The head of NHS England is taking a personal interest in the progress being made to close a facility housing adults with learning disabilities in Lancashire.
The unit, formerly known as Calderstones, is based at Whalley near Clitheroe. It is due to shut as part of a nationwide programme to reduce reliance on hospital beds for people with conditions including autism.
The number of inpatients at the site has been cut by two thirds to around 100 since 2016, but Lancashire’s Transforming Care Partnership (TCP) is under pressure to introduce a new model of care for the adults it looks after before the unit finally closes for good.
“Questions are being passed to [NHS England Chief Executive] Simon Stevens directly,” Andrew Simpson from NHS England told a meeting of the Lancashire Health and Wellbeing Board.
“He [is] very keen to see the institution close, but we have to think about the welfare of the remaining patients,” Mr. Simpson added.
Meanwhile, the woman in charge of overhauling care for adults with learning disabilities in Lancashire says the “last place” she would want her own son to be is a hospital bed.
But Rachel Snow-Miller - who is the Senior Responsible Officer for the Transforming Care Partnership and has a son with a learning disability - accepted that the county could never “entirely eliminate” the need for inpatient beds.
Plans are being drawn up to create a new model based on between 14 and 16 assessment and treatment beds, along with 10 so-called step-down placements to prepare patients to move to supported living in the community.
A public consultation on the proposal is due to begin in October, before a final decision is reached in March 2019.
“These are our families and we want them to be living near us and looked after in Lancashire,” Rachel Snow-Miller said. “If you’re a Chorley person [who happens] to have been in hospital and you want to go back to Chorley, we want to support you to go back to Chorley.”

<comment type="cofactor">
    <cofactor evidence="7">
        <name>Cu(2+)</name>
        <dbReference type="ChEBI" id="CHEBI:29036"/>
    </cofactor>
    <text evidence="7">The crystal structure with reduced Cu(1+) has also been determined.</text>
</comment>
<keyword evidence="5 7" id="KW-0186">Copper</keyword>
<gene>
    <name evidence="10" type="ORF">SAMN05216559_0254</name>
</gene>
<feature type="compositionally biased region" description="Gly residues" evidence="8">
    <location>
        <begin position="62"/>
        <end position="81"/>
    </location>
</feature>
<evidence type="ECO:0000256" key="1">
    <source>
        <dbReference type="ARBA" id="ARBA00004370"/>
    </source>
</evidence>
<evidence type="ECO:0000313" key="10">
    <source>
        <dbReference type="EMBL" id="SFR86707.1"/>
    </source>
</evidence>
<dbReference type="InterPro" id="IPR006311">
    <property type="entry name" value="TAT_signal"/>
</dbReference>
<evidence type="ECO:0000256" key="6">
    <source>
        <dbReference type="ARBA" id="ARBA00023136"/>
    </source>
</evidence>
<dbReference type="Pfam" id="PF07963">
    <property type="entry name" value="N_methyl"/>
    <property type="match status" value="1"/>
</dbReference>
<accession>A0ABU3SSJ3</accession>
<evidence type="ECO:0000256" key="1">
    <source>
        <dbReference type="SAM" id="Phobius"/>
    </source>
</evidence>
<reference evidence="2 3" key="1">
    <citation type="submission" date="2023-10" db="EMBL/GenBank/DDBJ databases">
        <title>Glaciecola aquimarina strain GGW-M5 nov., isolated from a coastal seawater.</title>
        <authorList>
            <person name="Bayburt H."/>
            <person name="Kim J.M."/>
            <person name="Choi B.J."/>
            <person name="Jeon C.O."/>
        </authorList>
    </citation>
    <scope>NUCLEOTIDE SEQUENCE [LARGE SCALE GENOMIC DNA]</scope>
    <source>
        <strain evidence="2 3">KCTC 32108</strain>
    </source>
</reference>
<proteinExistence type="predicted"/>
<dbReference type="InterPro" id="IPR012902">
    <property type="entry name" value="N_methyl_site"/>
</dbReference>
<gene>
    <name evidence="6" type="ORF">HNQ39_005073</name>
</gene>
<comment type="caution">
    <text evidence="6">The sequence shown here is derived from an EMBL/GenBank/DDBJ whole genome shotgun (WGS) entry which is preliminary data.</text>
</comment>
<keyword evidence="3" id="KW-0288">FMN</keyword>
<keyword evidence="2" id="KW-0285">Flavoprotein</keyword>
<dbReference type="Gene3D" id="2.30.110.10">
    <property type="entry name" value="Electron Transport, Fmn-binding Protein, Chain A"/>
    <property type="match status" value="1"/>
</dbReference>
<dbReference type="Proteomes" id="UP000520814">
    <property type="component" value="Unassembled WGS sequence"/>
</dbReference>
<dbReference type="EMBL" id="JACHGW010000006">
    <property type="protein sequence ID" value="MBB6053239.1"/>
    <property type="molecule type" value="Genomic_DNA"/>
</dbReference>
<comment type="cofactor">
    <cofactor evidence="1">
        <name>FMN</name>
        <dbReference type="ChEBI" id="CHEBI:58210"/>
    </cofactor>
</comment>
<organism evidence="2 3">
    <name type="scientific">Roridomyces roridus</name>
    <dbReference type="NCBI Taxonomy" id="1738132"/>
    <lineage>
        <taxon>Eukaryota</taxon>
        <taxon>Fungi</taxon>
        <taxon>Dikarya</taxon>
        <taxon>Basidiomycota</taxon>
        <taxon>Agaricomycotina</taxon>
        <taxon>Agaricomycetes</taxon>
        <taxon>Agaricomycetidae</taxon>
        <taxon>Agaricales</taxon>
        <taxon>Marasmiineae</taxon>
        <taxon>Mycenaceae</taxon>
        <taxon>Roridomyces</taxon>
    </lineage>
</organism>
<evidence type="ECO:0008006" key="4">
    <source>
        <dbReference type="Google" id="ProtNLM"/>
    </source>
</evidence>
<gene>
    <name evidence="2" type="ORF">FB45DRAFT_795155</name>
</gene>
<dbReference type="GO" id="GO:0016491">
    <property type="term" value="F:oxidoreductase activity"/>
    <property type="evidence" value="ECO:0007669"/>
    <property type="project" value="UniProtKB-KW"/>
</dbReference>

County Cllr Graham Gooch, the Member for Adult Services on Conservative-run Lancashire County Council, asked what was being done to prepare communities which may play host to people leaving a hospital setting.
“There’s a facility in Lancashire [to which] people with challenging behaviour move - and it’s causing enormous amounts of complaints from the neighbours,” County Cllr Gooch said. “They say their life is being made a living hell.”
Sharon Martin, from the TCP, responded: “It’s difficult to maintain somebody’s confidentiality and their right to live independently [whilst working] with communities to prepare. If we work better through primary care, we will be better placed to work with [those] communities.”
Andrew Simpson told members that there would be a narrow definition of those patients requiring secure accomodation in future.
“We’re not talking about challenging behaviours,” he said. “We’re talking about those people with an offending history who have been through the courts.”
Medium and low-secure accomodation for the county is set to be developed at Maghull on Merseyside, a legacy of the fact that Mersey Care NHS Trust took over responsibility for the former Calderstones site.
But the new facilities are not due to be completed until 2020/21. The committee heard that may mean Whalley remaining open for another three years, although board papers suggest that such a timeline “will not be acceptable to NHS England”.